Description and Biology
The poinsettia thrips, Echinothrips americanus, is a relatively dark thrips that is also called the impatiens thrips. Females are about 1/16 inch long, slender, and have two pale spots or bands on the wings. Males are somewhat smaller. The legs are dark near the body and pale at the extremity, and the antennae are pale. Immatures are also slender, very pale, and have bright red eyes. Although this thrips is found throughout much of the eastern United States, it tends to be a pest species only in the southern part of its range. This thrips deposits eggs randomly inside leaf tissue. Larvae hatch and develop through two stages before molting into prepupal and then pupal stages. A new generation of adults emerges from the last pupal stage in 12 to 33 days after the eggs were laid. Poinsettia thrips is relatively sluggish and apparently does not spread rampantly throughout a new environment unless blown in on prevailing breezes. It also tends to stay in the lower portion of plants.
Obviously poinsettia and impatiens are hosts of poinsettia thrips, but it also infests Irish shamrock, chrysanthemum, witch hazel, and many other plants. An experiment in Georgia showed that this thrips reproduced successfully on 99 cultivated and feral plant species. Thrips damage may resemble sun scald, but thrips and their excrement are easily recognized when infested leaves are turned over to reveal the lower surfaces.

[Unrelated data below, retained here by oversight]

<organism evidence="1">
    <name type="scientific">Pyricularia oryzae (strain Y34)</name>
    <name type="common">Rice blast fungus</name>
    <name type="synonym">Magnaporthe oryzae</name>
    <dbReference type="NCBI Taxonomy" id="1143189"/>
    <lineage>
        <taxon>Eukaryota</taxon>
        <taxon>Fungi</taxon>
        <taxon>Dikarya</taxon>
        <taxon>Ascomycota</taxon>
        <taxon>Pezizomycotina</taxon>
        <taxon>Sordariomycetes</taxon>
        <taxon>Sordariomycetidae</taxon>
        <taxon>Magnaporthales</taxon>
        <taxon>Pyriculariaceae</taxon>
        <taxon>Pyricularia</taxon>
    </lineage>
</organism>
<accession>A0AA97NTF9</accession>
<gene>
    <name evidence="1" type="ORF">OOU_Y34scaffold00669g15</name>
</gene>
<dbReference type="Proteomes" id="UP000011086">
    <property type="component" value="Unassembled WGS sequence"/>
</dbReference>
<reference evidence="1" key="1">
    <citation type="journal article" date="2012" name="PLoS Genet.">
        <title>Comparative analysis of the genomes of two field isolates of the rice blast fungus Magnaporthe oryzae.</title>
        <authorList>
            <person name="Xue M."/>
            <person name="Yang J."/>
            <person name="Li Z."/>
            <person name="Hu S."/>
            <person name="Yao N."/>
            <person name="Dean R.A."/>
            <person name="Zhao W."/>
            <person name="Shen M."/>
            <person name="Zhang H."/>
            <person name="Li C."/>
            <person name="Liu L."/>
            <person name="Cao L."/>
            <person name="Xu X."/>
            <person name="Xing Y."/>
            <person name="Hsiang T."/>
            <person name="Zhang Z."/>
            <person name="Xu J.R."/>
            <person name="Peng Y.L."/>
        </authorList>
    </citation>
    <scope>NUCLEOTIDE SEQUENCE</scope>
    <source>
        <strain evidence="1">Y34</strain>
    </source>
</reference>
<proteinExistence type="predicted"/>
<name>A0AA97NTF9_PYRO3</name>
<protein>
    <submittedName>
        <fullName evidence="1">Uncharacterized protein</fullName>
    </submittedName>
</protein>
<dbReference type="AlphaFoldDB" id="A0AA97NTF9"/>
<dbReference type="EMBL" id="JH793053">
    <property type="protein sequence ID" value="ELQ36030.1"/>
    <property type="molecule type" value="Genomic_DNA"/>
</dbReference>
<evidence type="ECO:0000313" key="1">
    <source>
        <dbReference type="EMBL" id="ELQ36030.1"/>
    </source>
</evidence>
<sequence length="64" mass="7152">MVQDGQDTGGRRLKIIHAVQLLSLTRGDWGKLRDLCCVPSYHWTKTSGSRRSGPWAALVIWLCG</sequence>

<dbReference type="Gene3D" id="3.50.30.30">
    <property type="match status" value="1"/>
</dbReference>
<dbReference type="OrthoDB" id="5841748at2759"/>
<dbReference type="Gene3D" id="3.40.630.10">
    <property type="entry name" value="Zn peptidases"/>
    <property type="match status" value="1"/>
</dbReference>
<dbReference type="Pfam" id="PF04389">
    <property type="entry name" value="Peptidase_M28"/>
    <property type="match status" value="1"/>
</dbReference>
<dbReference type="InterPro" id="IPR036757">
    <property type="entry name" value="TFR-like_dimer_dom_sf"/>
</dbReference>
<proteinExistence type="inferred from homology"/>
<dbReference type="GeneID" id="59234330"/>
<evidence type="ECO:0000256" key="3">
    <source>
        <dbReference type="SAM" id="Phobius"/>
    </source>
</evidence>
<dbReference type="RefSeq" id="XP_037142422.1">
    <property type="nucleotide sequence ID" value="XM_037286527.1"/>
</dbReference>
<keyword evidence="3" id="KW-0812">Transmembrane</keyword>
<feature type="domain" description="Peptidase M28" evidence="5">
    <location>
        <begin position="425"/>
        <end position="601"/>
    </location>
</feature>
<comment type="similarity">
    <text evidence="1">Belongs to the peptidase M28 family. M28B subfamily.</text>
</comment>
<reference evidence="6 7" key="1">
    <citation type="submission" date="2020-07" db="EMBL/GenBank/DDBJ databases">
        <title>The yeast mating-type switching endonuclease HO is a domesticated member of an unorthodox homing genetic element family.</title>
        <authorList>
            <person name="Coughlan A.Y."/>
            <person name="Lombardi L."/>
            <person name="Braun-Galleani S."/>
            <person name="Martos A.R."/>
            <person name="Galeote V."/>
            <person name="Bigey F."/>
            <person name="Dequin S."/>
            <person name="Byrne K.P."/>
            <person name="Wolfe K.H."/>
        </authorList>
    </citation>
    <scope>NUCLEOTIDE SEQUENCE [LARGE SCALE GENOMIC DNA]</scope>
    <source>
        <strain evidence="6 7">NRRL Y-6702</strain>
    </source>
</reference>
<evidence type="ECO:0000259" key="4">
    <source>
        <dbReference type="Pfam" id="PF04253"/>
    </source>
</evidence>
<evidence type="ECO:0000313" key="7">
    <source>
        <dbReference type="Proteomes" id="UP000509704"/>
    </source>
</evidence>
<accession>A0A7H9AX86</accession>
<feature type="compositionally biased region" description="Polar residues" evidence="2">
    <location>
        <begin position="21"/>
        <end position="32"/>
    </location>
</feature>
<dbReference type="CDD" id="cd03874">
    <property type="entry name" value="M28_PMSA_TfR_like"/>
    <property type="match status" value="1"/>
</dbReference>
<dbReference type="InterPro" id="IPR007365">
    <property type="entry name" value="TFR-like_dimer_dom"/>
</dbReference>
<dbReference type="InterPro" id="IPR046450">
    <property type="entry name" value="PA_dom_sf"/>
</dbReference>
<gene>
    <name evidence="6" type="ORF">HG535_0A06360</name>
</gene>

Poinsettia thrips is not resistant to pesticides perhaps because of its large feral population that is never sprayed with insecticides. Horticultural oil and insecticidal soaps give adequate control of thrips. Most of the insecticides labeled for residential landscape use should also give more than adequate suppression. This pest and other thrips species fly, and because of their small size they can be blown for long distances. Once thrips have been treated, would be well to keep an eye on susceptible plants. Don't spray flowers.
- Echinothrips americanus, a thrips of increased significance on ornamentals.Oetting, R. D. 1987. Proceedings of the 32nd Southern Nurserymens' Association Research Conf: 194-5.
- Insect and Related Pests of Flowers and Foliage Plants. Baker, J. R. ed. 1994 (revised). NC Cooperative Extension Service pub. AG-136.
- Poinsettia thrips Fact sheet, Anonymous. No Date. Plant Health Australia.
- Poinsettia thrips. Rosetta, R. 2014 (last modified). Pacific Northwest Nursery IPM, Oregon State University.
- Extension Plant Pathology Publications and Factsheets
- Horticultural Science Publications
- North Carolina Agricultural Chemicals Manual
For assistance with a specific problem, contact your local Cooperative Extension Center.
This Factsheet has not been peer reviewed.
Publication date: March 9, 2018
Revised: Aug. 12, 2021
Recommendations for the use of agricultural chemicals are included in this publication as a convenience to the reader. The use of brand names and any mention or listing of commercial products or services in this publication does not imply endorsement by NC State University or N.C. A&T State University nor discrimination against similar products or services not mentioned. Individuals who use agricultural chemicals are responsible for ensuring that the intended use complies with current regulations and conforms to the product label. Be sure to obtain current information about usage regulations and examine a current product label before applying any chemical. For assistance, contact your local N.C. Cooperative Extension county center.
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